Many people I talk to ask about deploying a RemoteApp deployment. While it makes sense in some cases, in many cases it would make more sense to start with an RDS deployment, then add a RemoteApp collection to that deployment. Keep in mind as I discuss this, I am basing this on the Standard architecture and not the Basic architecture. The Basic architectures only support a single session host, thus only a single collection. For a Basic Deployment, you can only pick a RemoteApp deployment or an RDS deployment.
Standard architectures are what I will focus on for the remainder of this article. When you compare the architecture for an RDS deployment with a RemoteApp deployment, they are similar. The only difference between the two architectures is the size of the Remote Desktop Session Host Servers. If needed, you can review the difference between a RDS deployment and a RemoteApp deployment. For an RDS deployment, we default to D2_v3 VMs, for a RemoteApp deployment, we default to a D1_v2 VM. The reason for the difference is that the RemoteApp deployment does not need as many resources because it is not supporting the full desktop, just the remote application delivery. Now, you can change the VM sizes to any other size you want, but those are our defaults. Remember, by increasing the VM size you will also be using more resources, which will increase your cost.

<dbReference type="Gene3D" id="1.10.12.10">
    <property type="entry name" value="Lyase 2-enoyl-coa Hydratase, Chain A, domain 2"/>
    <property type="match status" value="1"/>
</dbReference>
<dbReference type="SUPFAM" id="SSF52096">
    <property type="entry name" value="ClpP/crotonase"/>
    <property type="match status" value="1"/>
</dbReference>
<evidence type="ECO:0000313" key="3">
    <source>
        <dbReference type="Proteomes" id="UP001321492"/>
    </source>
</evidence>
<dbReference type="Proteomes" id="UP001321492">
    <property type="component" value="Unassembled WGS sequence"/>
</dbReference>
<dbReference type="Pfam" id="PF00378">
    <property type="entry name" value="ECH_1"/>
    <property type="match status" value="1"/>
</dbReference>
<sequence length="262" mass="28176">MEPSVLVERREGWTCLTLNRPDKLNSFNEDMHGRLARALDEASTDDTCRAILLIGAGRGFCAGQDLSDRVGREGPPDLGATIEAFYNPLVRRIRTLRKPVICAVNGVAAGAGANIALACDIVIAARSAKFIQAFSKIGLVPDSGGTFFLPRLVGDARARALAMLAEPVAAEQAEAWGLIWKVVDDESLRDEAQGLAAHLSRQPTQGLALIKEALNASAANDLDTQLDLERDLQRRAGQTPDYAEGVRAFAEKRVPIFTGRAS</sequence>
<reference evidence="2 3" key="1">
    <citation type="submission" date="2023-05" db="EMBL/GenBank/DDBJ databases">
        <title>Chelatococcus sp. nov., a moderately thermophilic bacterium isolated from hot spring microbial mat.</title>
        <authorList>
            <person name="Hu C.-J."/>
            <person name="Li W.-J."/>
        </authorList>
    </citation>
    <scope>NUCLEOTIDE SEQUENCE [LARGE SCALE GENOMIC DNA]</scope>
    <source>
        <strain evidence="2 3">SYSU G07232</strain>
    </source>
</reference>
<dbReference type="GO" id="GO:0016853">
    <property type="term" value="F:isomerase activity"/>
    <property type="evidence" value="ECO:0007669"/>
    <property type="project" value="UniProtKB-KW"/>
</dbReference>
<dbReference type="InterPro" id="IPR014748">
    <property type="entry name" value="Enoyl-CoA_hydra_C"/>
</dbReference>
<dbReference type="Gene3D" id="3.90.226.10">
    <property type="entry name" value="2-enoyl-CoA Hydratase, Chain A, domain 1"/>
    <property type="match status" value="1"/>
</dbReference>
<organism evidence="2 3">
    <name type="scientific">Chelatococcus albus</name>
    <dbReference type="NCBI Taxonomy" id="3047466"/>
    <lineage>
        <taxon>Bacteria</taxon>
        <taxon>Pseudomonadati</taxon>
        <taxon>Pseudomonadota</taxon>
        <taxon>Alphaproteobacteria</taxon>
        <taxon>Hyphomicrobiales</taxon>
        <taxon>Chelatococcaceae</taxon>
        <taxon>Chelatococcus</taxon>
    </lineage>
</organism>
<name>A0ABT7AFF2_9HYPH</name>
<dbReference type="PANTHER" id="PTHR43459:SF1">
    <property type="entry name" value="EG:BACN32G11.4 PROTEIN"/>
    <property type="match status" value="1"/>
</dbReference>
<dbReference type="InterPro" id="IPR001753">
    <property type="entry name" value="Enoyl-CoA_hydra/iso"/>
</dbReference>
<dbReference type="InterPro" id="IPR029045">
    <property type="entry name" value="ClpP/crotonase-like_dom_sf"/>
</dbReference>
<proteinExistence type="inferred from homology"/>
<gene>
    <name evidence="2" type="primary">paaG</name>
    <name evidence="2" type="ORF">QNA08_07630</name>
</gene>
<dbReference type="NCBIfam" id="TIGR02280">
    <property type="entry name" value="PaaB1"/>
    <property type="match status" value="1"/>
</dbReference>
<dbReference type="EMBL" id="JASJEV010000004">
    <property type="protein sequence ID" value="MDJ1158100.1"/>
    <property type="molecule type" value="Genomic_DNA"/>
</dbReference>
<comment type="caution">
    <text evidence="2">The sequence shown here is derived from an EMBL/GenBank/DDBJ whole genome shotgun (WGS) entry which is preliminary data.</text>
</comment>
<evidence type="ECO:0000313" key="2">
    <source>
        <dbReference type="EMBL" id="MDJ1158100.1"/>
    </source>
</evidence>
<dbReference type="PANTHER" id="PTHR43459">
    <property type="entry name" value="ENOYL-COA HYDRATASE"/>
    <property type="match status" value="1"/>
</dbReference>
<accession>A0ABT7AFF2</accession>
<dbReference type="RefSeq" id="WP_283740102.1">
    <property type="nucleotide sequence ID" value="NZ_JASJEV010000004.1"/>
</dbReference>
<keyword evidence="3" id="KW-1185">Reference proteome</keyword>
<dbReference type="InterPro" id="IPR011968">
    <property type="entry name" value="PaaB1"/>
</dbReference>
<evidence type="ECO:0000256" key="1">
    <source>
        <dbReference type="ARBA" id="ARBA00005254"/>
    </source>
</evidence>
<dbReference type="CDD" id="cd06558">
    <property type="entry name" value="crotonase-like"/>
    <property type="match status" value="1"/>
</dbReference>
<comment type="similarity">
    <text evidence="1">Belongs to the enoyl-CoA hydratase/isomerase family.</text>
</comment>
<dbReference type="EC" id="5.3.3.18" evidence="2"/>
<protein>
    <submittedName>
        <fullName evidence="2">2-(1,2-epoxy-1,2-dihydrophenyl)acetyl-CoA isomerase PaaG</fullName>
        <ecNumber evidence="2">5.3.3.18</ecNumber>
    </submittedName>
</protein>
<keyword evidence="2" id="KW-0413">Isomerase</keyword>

So, why should you always deploy a RDS deployment instead of a RemoteApp deployment? When you deploy RemoteApp, you can only add additional RemoteApp collections. When you deploy a RDS deployment, you can deploy full desktops (RDS) and RemoteApp collections. Even if you want all your users to have access to only RemoteApp solutions, as an administrator, you will still want to be able to maintain the RemoteApp deployment. Think of patches, new software, software updates, and such… If you start by creating an RDS deployment, you can have a single session host in the Desktop Collection that can be used as a jump box into the rest of the cloud-based deployment. You, as an administrator, can log into that full desktop, then connect to other VMs within the deployment to handle the maintenance and configuration changes.
Now if you ask about the additional cost of this VM that your users won’t use. Remember, just because you have it doesn’t mean it needs to be running all the time. Several of our customers only turn the full desktop VM on when they need to do maintenance, then they turn it off when they are done.
So, to review, 4 key reasons why you should deploy an RDS deployment instead of a RemoteApp deployment:
- You are not restricted to just a RemoteApp model.
- You have access to a full desktop (jump box) for ongoing management.
- You have an administrator only location where you can store install bits and other admin tools.
- You can shut down the full desktop when not needed to save costs.